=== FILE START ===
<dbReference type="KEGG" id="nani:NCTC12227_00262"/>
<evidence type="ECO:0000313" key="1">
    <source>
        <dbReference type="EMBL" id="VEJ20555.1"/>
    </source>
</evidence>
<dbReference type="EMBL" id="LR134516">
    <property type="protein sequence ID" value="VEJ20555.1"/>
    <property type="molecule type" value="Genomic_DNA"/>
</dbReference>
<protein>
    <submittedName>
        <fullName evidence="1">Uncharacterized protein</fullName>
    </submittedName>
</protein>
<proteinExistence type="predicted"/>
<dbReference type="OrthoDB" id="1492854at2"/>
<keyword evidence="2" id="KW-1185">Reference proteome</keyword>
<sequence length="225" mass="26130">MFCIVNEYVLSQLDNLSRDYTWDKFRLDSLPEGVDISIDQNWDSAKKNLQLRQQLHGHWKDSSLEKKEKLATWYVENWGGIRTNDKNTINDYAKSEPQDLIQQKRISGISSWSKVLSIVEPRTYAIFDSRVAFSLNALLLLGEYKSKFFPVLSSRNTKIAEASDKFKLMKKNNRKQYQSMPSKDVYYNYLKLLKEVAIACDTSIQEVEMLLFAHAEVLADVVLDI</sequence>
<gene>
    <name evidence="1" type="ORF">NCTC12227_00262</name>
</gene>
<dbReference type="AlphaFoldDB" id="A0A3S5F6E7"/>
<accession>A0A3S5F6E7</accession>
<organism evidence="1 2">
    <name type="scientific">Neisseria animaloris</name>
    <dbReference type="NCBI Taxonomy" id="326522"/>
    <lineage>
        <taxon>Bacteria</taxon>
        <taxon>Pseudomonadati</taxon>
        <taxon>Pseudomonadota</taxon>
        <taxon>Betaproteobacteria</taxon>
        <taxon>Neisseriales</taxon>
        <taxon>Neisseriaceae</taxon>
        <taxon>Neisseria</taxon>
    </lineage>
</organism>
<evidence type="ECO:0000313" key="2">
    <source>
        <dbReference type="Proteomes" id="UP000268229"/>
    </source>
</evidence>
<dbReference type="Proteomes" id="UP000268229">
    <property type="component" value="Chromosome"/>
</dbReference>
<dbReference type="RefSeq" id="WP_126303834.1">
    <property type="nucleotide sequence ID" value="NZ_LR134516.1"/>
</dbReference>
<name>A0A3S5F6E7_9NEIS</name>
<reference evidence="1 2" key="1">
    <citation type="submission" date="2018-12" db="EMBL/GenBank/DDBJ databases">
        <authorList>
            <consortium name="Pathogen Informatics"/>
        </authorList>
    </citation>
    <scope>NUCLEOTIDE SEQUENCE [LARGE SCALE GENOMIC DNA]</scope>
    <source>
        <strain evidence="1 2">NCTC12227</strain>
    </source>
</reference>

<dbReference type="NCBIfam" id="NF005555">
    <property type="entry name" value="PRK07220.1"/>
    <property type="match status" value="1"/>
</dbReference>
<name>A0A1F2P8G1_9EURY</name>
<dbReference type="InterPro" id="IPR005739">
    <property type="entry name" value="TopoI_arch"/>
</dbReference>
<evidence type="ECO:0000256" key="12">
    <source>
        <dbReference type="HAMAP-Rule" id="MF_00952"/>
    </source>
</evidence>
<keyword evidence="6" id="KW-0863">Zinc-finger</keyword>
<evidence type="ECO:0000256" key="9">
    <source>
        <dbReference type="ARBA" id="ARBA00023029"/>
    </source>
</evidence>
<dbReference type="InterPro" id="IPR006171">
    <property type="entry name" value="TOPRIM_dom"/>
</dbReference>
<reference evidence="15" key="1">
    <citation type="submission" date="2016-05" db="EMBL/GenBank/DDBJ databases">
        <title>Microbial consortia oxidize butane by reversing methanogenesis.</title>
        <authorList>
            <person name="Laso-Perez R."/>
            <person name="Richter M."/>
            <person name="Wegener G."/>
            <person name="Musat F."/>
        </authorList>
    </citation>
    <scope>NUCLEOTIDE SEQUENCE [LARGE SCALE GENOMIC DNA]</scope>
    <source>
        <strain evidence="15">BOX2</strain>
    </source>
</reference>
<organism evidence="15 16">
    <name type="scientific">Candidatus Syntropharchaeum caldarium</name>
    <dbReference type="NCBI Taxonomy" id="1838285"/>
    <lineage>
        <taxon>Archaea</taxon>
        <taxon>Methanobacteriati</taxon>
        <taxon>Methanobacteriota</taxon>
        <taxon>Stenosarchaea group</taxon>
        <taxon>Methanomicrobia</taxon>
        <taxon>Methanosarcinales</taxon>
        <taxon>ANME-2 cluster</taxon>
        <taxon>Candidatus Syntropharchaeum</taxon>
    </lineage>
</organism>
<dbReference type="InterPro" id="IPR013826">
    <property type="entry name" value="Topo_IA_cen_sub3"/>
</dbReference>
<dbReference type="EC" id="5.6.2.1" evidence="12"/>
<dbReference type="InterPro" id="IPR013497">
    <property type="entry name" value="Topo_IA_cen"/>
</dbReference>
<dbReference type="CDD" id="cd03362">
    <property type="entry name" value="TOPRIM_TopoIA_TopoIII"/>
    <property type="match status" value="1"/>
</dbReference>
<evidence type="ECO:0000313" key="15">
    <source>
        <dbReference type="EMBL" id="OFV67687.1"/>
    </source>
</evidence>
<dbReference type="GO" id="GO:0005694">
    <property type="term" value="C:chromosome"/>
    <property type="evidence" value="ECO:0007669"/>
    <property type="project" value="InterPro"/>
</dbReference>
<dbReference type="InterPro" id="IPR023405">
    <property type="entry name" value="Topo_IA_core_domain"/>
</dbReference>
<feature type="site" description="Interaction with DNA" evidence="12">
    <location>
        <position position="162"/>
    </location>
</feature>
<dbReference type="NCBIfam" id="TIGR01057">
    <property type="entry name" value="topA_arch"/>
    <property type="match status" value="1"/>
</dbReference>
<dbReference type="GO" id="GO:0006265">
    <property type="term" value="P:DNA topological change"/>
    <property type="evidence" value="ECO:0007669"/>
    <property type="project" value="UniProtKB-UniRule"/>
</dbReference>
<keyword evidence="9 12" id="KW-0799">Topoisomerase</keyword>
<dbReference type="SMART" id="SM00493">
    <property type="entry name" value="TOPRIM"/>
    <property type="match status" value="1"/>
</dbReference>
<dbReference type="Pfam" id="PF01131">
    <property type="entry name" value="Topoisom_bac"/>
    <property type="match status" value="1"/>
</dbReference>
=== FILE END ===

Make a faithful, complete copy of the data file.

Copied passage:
<dbReference type="KEGG" id="nani:NCTC12227_00262"/>
<evidence type="ECO:0000313" key="1">
    <source>
        <dbReference type="EMBL" id="VEJ20555.1"/>
    </source>
</evidence>
<dbReference type="EMBL" id="LR134516">
    <property type="protein sequence ID" value="VEJ20555.1"/>
    <property type="molecule type" value="Genomic_DNA"/>
</dbReference>
<protein>
    <submittedName>
        <fullName evidence="1">Uncharacterized protein</fullName>
    </submittedName>
</protein>
<proteinExistence type="predicted"/>
<dbReference type="OrthoDB" id="1492854at2"/>
<keyword evidence="2" id="KW-1185">Reference proteome</keyword>
<sequence length="225" mass="26130">MFCIVNEYVLSQLDNLSRDYTWDKFRLDSLPEGVDISIDQNWDSAKKNLQLRQQLHGHWKDSSLEKKEKLATWYVENWGGIRTNDKNTINDYAKSEPQDLIQQKRISGISSWSKVLSIVEPRTYAIFDSRVAFSLNALLLLGEYKSKFFPVLSSRNTKIAEASDKFKLMKKNNRKQYQSMPSKDVYYNYLKLLKEVAIACDTSIQEVEMLLFAHAEVLADVVLDI</sequence>
<gene>
    <name evidence="1" type="ORF">NCTC12227_00262</name>
</gene>
<dbReference type="AlphaFoldDB" id="A0A3S5F6E7"/>
<accession>A0A3S5F6E7</accession>
<organism evidence="1 2">
    <name type="scientific">Neisseria animaloris</name>
    <dbReference type="NCBI Taxonomy" id="326522"/>
    <lineage>
        <taxon>Bacteria</taxon>
        <taxon>Pseudomonadati</taxon>
        <taxon>Pseudomonadota</taxon>
        <taxon>Betaproteobacteria</taxon>
        <taxon>Neisseriales</taxon>
        <taxon>Neisseriaceae</taxon>
        <taxon>Neisseria</taxon>
    </lineage>
</organism>
<evidence type="ECO:0000313" key="2">
    <source>
        <dbReference type="Proteomes" id="UP000268229"/>
    </source>
</evidence>
<dbReference type="Proteomes" id="UP000268229">
    <property type="component" value="Chromosome"/>
</dbReference>
<dbReference type="RefSeq" id="WP_126303834.1">
    <property type="nucleotide sequence ID" value="NZ_LR134516.1"/>
</dbReference>
<name>A0A3S5F6E7_9NEIS</name>
<reference evidence="1 2" key="1">
    <citation type="submission" date="2018-12" db="EMBL/GenBank/DDBJ databases">
        <authorList>
            <consortium name="Pathogen Informatics"/>
        </authorList>
    </citation>
    <scope>NUCLEOTIDE SEQUENCE [LARGE SCALE GENOMIC DNA]</scope>
    <source>
        <strain evidence="1 2">NCTC12227</strain>
    </source>
</reference>

<dbReference type="NCBIfam" id="NF005555">
    <property type="entry name" value="PRK07220.1"/>
    <property type="match status" value="1"/>
</dbReference>
<name>A0A1F2P8G1_9EURY</name>
<dbReference type="InterPro" id="IPR005739">
    <property type="entry name" value="TopoI_arch"/>
</dbReference>
<evidence type="ECO:0000256" key="12">
    <source>
        <dbReference type="HAMAP-Rule" id="MF_00952"/>
    </source>
</evidence>
<keyword evidence="6" id="KW-0863">Zinc-finger</keyword>
<evidence type="ECO:0000256" key="9">
    <source>
        <dbReference type="ARBA" id="ARBA00023029"/>
    </source>
</evidence>
<dbReference type="InterPro" id="IPR006171">
    <property type="entry name" value="TOPRIM_dom"/>
</dbReference>
<reference evidence="15" key="1">
    <citation type="submission" date="2016-05" db="EMBL/GenBank/DDBJ databases">
        <title>Microbial consortia oxidize butane by reversing methanogenesis.</title>
        <authorList>
            <person name="Laso-Perez R."/>
            <person name="Richter M."/>
            <person name="Wegener G."/>
            <person name="Musat F."/>
        </authorList>
    </citation>
    <scope>NUCLEOTIDE SEQUENCE [LARGE SCALE GENOMIC DNA]</scope>
    <source>
        <strain evidence="15">BOX2</strain>
    </source>
</reference>
<organism evidence="15 16">
    <name type="scientific">Candidatus Syntropharchaeum caldarium</name>
    <dbReference type="NCBI Taxonomy" id="1838285"/>
    <lineage>
        <taxon>Archaea</taxon>
        <taxon>Methanobacteriati</taxon>
        <taxon>Methanobacteriota</taxon>
        <taxon>Stenosarchaea group</taxon>
        <taxon>Methanomicrobia</taxon>
        <taxon>Methanosarcinales</taxon>
        <taxon>ANME-2 cluster</taxon>
        <taxon>Candidatus Syntropharchaeum</taxon>
    </lineage>
</organism>
<dbReference type="InterPro" id="IPR013826">
    <property type="entry name" value="Topo_IA_cen_sub3"/>
</dbReference>
<dbReference type="EC" id="5.6.2.1" evidence="12"/>
<dbReference type="InterPro" id="IPR013497">
    <property type="entry name" value="Topo_IA_cen"/>
</dbReference>
<dbReference type="CDD" id="cd03362">
    <property type="entry name" value="TOPRIM_TopoIA_TopoIII"/>
    <property type="match status" value="1"/>
</dbReference>
<evidence type="ECO:0000313" key="15">
    <source>
        <dbReference type="EMBL" id="OFV67687.1"/>
    </source>
</evidence>
<dbReference type="GO" id="GO:0005694">
    <property type="term" value="C:chromosome"/>
    <property type="evidence" value="ECO:0007669"/>
    <property type="project" value="InterPro"/>
</dbReference>
<dbReference type="InterPro" id="IPR023405">
    <property type="entry name" value="Topo_IA_core_domain"/>
</dbReference>
<feature type="site" description="Interaction with DNA" evidence="12">
    <location>
        <position position="162"/>
    </location>
</feature>
<dbReference type="NCBIfam" id="TIGR01057">
    <property type="entry name" value="topA_arch"/>
    <property type="match status" value="1"/>
</dbReference>
<dbReference type="GO" id="GO:0006265">
    <property type="term" value="P:DNA topological change"/>
    <property type="evidence" value="ECO:0007669"/>
    <property type="project" value="UniProtKB-UniRule"/>
</dbReference>
<keyword evidence="9 12" id="KW-0799">Topoisomerase</keyword>
<dbReference type="SMART" id="SM00493">
    <property type="entry name" value="TOPRIM"/>
    <property type="match status" value="1"/>
</dbReference>
<dbReference type="Pfam" id="PF01131">
    <property type="entry name" value="Topoisom_bac"/>
    <property type="match status" value="1"/>
</dbReference>